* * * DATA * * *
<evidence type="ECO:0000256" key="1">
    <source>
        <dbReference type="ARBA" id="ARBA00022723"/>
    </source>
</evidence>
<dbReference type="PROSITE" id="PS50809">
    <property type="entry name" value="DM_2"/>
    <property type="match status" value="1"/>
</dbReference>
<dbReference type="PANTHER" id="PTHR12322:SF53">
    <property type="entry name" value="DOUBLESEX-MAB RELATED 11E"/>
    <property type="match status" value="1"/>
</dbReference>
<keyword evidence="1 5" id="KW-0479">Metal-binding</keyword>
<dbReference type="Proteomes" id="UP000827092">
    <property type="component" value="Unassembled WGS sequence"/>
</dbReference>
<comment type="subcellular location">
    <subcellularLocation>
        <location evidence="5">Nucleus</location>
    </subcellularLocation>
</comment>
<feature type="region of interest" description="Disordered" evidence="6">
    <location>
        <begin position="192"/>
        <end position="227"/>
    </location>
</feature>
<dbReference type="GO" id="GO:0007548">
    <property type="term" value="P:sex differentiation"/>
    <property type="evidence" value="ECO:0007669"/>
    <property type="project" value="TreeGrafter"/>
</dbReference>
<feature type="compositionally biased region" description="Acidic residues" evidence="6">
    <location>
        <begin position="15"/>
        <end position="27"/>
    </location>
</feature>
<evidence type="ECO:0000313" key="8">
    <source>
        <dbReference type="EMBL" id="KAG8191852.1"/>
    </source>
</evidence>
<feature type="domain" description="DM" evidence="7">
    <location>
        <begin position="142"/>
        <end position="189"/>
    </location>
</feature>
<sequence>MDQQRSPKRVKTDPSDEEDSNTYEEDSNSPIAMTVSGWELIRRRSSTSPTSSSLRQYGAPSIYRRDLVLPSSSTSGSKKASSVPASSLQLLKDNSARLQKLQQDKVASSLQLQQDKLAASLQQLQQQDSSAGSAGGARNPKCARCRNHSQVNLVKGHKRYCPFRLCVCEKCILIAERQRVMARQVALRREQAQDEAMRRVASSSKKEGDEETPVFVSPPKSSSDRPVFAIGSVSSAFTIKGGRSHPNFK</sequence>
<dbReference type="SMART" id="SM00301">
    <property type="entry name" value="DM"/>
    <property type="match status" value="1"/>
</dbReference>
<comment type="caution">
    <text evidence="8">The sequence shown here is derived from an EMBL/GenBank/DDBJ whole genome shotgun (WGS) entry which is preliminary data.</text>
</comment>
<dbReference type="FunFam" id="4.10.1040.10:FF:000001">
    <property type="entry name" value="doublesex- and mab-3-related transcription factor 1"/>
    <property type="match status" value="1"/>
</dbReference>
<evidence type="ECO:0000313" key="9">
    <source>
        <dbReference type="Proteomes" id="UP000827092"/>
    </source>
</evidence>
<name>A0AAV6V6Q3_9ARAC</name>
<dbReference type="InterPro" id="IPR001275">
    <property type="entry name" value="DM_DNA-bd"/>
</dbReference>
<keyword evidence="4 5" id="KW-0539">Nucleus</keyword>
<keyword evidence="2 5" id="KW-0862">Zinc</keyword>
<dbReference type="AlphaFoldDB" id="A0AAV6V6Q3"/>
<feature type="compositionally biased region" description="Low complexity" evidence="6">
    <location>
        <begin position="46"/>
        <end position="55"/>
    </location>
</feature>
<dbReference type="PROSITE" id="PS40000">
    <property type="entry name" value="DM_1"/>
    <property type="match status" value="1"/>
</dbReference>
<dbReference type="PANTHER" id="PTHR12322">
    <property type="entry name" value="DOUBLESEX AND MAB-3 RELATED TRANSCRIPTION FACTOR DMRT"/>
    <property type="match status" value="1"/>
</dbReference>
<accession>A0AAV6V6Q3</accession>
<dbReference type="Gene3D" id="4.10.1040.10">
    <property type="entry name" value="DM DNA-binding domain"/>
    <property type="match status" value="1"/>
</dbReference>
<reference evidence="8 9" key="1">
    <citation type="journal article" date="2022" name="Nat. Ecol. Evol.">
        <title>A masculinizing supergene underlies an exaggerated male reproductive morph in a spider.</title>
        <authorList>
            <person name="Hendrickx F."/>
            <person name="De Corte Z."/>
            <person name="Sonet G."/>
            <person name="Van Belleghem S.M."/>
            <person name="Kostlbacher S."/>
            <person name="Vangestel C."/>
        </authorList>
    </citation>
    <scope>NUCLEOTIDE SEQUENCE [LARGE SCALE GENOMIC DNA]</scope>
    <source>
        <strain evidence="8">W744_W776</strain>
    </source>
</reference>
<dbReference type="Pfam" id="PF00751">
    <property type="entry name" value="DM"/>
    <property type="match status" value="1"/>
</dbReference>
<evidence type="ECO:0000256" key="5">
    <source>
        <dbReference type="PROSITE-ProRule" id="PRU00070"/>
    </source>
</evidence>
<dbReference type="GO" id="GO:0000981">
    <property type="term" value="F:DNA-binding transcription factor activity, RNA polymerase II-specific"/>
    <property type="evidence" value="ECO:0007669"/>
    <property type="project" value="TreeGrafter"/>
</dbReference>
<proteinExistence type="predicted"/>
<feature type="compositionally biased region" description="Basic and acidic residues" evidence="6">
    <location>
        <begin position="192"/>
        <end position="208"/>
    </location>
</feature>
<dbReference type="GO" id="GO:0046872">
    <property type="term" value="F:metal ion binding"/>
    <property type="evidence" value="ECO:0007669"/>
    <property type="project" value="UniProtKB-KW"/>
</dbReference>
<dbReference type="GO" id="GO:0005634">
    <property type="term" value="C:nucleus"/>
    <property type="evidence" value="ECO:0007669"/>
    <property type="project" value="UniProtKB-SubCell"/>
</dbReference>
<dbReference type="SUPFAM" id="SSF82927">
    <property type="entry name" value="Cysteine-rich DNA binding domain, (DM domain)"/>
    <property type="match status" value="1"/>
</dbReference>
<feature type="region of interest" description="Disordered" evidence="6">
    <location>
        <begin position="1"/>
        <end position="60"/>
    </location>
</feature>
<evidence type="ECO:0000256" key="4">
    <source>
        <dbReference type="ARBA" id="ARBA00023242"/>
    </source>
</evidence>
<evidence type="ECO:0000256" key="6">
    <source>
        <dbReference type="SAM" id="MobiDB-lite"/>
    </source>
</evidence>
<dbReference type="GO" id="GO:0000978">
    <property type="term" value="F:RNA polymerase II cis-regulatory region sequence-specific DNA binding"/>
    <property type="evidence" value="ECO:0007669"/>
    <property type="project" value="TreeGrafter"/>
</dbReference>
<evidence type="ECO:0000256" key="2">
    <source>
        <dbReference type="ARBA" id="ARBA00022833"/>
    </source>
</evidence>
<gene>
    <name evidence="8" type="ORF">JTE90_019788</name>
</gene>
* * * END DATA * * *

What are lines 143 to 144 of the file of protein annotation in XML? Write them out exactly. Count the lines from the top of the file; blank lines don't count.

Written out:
    <property type="entry name" value="Cysteine-rich DNA binding domain, (DM domain)"/>
    <property type="match status" value="1"/>